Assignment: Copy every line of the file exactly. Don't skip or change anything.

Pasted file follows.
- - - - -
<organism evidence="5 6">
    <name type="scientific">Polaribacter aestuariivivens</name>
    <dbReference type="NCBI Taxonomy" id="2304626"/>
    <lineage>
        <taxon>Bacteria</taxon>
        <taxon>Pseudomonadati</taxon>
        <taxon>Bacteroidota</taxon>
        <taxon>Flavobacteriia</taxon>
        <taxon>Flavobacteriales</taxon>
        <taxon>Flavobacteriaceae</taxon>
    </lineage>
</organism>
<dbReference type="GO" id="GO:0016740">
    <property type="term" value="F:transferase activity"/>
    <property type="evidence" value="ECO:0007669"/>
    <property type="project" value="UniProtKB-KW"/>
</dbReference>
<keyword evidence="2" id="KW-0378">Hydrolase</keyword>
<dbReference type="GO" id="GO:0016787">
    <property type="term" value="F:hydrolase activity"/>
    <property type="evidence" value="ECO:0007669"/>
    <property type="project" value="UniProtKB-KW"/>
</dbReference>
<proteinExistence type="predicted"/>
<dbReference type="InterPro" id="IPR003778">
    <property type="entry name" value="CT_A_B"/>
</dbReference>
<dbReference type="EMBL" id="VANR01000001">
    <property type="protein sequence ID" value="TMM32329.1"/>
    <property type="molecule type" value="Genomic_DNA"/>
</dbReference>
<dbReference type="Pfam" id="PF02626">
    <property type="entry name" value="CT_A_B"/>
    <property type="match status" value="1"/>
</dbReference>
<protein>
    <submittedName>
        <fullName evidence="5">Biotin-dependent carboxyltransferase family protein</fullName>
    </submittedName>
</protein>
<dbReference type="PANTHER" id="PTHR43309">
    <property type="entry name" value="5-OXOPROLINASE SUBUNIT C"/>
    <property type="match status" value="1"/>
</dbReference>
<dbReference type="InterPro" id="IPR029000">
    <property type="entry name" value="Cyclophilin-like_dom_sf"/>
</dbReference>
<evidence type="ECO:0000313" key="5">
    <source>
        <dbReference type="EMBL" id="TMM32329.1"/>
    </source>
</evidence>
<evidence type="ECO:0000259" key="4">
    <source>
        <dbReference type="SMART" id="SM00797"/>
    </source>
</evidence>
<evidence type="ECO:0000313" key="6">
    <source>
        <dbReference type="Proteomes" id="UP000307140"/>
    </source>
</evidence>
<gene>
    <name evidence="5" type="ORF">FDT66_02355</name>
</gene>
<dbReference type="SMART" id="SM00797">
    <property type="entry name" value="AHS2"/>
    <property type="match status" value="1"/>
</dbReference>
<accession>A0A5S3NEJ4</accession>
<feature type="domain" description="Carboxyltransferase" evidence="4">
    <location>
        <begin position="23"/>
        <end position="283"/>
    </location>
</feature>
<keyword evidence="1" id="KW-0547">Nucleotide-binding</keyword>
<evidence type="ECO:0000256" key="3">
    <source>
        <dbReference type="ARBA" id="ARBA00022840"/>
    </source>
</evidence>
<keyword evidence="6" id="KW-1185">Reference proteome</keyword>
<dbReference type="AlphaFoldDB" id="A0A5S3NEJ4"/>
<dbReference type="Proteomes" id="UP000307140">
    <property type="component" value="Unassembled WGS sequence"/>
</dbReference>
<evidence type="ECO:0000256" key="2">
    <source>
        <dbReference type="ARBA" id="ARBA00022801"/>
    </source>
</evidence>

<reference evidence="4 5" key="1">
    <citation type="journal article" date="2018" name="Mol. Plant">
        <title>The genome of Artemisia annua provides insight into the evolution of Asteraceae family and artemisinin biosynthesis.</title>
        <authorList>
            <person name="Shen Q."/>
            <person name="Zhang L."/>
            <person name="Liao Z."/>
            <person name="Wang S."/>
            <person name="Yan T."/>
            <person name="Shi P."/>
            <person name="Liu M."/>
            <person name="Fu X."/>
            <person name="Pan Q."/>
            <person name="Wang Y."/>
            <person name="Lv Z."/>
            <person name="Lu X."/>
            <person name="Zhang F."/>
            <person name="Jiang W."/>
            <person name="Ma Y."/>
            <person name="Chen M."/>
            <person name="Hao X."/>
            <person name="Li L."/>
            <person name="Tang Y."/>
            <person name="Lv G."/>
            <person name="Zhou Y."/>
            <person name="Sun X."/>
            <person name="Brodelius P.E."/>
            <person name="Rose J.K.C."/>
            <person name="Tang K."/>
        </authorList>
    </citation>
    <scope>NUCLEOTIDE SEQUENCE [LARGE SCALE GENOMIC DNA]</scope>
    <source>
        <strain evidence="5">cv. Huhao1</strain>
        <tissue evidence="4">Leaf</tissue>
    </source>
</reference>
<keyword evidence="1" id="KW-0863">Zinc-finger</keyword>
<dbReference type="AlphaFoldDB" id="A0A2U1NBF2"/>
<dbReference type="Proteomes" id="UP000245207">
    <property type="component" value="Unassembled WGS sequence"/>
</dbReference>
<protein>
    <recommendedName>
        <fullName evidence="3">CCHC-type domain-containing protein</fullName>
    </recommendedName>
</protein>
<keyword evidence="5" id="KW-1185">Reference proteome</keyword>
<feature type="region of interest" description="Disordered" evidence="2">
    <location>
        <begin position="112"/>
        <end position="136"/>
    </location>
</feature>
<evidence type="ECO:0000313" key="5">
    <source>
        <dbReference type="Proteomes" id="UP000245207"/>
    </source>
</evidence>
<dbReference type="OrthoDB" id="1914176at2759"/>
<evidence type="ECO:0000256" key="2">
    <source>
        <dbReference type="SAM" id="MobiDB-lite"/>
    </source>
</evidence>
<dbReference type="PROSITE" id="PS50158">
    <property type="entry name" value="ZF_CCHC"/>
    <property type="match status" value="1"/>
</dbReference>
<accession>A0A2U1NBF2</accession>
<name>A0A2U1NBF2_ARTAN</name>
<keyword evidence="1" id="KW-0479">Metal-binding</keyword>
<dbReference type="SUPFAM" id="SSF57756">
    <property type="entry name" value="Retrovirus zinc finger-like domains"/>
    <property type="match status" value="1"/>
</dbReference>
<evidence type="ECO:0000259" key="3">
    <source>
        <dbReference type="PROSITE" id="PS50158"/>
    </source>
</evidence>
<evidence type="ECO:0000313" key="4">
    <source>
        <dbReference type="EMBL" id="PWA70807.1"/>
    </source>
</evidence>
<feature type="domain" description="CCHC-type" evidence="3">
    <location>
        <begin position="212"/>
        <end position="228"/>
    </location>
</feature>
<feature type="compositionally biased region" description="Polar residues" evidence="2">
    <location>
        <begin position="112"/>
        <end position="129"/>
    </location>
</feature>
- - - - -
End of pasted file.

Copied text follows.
<organism evidence="5 6">
    <name type="scientific">Polaribacter aestuariivivens</name>
    <dbReference type="NCBI Taxonomy" id="2304626"/>
    <lineage>
        <taxon>Bacteria</taxon>
        <taxon>Pseudomonadati</taxon>
        <taxon>Bacteroidota</taxon>
        <taxon>Flavobacteriia</taxon>
        <taxon>Flavobacteriales</taxon>
        <taxon>Flavobacteriaceae</taxon>
    </lineage>
</organism>
<dbReference type="GO" id="GO:0016740">
    <property type="term" value="F:transferase activity"/>
    <property type="evidence" value="ECO:0007669"/>
    <property type="project" value="UniProtKB-KW"/>
</dbReference>
<keyword evidence="2" id="KW-0378">Hydrolase</keyword>
<dbReference type="GO" id="GO:0016787">
    <property type="term" value="F:hydrolase activity"/>
    <property type="evidence" value="ECO:0007669"/>
    <property type="project" value="UniProtKB-KW"/>
</dbReference>
<proteinExistence type="predicted"/>
<dbReference type="InterPro" id="IPR003778">
    <property type="entry name" value="CT_A_B"/>
</dbReference>
<dbReference type="EMBL" id="VANR01000001">
    <property type="protein sequence ID" value="TMM32329.1"/>
    <property type="molecule type" value="Genomic_DNA"/>
</dbReference>
<dbReference type="Pfam" id="PF02626">
    <property type="entry name" value="CT_A_B"/>
    <property type="match status" value="1"/>
</dbReference>
<protein>
    <submittedName>
        <fullName evidence="5">Biotin-dependent carboxyltransferase family protein</fullName>
    </submittedName>
</protein>
<dbReference type="PANTHER" id="PTHR43309">
    <property type="entry name" value="5-OXOPROLINASE SUBUNIT C"/>
    <property type="match status" value="1"/>
</dbReference>
<dbReference type="InterPro" id="IPR029000">
    <property type="entry name" value="Cyclophilin-like_dom_sf"/>
</dbReference>
<evidence type="ECO:0000313" key="5">
    <source>
        <dbReference type="EMBL" id="TMM32329.1"/>
    </source>
</evidence>
<evidence type="ECO:0000259" key="4">
    <source>
        <dbReference type="SMART" id="SM00797"/>
    </source>
</evidence>
<evidence type="ECO:0000313" key="6">
    <source>
        <dbReference type="Proteomes" id="UP000307140"/>
    </source>
</evidence>
<gene>
    <name evidence="5" type="ORF">FDT66_02355</name>
</gene>
<dbReference type="SMART" id="SM00797">
    <property type="entry name" value="AHS2"/>
    <property type="match status" value="1"/>
</dbReference>
<accession>A0A5S3NEJ4</accession>
<feature type="domain" description="Carboxyltransferase" evidence="4">
    <location>
        <begin position="23"/>
        <end position="283"/>
    </location>
</feature>
<keyword evidence="1" id="KW-0547">Nucleotide-binding</keyword>
<evidence type="ECO:0000256" key="3">
    <source>
        <dbReference type="ARBA" id="ARBA00022840"/>
    </source>
</evidence>
<keyword evidence="6" id="KW-1185">Reference proteome</keyword>
<dbReference type="AlphaFoldDB" id="A0A5S3NEJ4"/>
<dbReference type="Proteomes" id="UP000307140">
    <property type="component" value="Unassembled WGS sequence"/>
</dbReference>
<evidence type="ECO:0000256" key="2">
    <source>
        <dbReference type="ARBA" id="ARBA00022801"/>
    </source>
</evidence>

<reference evidence="4 5" key="1">
    <citation type="journal article" date="2018" name="Mol. Plant">
        <title>The genome of Artemisia annua provides insight into the evolution of Asteraceae family and artemisinin biosynthesis.</title>
        <authorList>
            <person name="Shen Q."/>
            <person name="Zhang L."/>
            <person name="Liao Z."/>
            <person name="Wang S."/>
            <person name="Yan T."/>
            <person name="Shi P."/>
            <person name="Liu M."/>
            <person name="Fu X."/>
            <person name="Pan Q."/>
            <person name="Wang Y."/>
            <person name="Lv Z."/>
            <person name="Lu X."/>
            <person name="Zhang F."/>
            <person name="Jiang W."/>
            <person name="Ma Y."/>
            <person name="Chen M."/>
            <person name="Hao X."/>
            <person name="Li L."/>
            <person name="Tang Y."/>
            <person name="Lv G."/>
            <person name="Zhou Y."/>
            <person name="Sun X."/>
            <person name="Brodelius P.E."/>
            <person name="Rose J.K.C."/>
            <person name="Tang K."/>
        </authorList>
    </citation>
    <scope>NUCLEOTIDE SEQUENCE [LARGE SCALE GENOMIC DNA]</scope>
    <source>
        <strain evidence="5">cv. Huhao1</strain>
        <tissue evidence="4">Leaf</tissue>
    </source>
</reference>
<keyword evidence="1" id="KW-0863">Zinc-finger</keyword>
<dbReference type="AlphaFoldDB" id="A0A2U1NBF2"/>
<dbReference type="Proteomes" id="UP000245207">
    <property type="component" value="Unassembled WGS sequence"/>
</dbReference>
<protein>
    <recommendedName>
        <fullName evidence="3">CCHC-type domain-containing protein</fullName>
    </recommendedName>
</protein>
<keyword evidence="5" id="KW-1185">Reference proteome</keyword>
<feature type="region of interest" description="Disordered" evidence="2">
    <location>
        <begin position="112"/>
        <end position="136"/>
    </location>
</feature>
<evidence type="ECO:0000313" key="5">
    <source>
        <dbReference type="Proteomes" id="UP000245207"/>
    </source>
</evidence>
<dbReference type="OrthoDB" id="1914176at2759"/>
<evidence type="ECO:0000256" key="2">
    <source>
        <dbReference type="SAM" id="MobiDB-lite"/>
    </source>
</evidence>
<dbReference type="PROSITE" id="PS50158">
    <property type="entry name" value="ZF_CCHC"/>
    <property type="match status" value="1"/>
</dbReference>
<accession>A0A2U1NBF2</accession>
<name>A0A2U1NBF2_ARTAN</name>
<keyword evidence="1" id="KW-0479">Metal-binding</keyword>
<dbReference type="SUPFAM" id="SSF57756">
    <property type="entry name" value="Retrovirus zinc finger-like domains"/>
    <property type="match status" value="1"/>
</dbReference>
<evidence type="ECO:0000259" key="3">
    <source>
        <dbReference type="PROSITE" id="PS50158"/>
    </source>
</evidence>
<evidence type="ECO:0000313" key="4">
    <source>
        <dbReference type="EMBL" id="PWA70807.1"/>
    </source>
</evidence>
<feature type="domain" description="CCHC-type" evidence="3">
    <location>
        <begin position="212"/>
        <end position="228"/>
    </location>
</feature>
<feature type="compositionally biased region" description="Polar residues" evidence="2">
    <location>
        <begin position="112"/>
        <end position="129"/>
    </location>
</feature>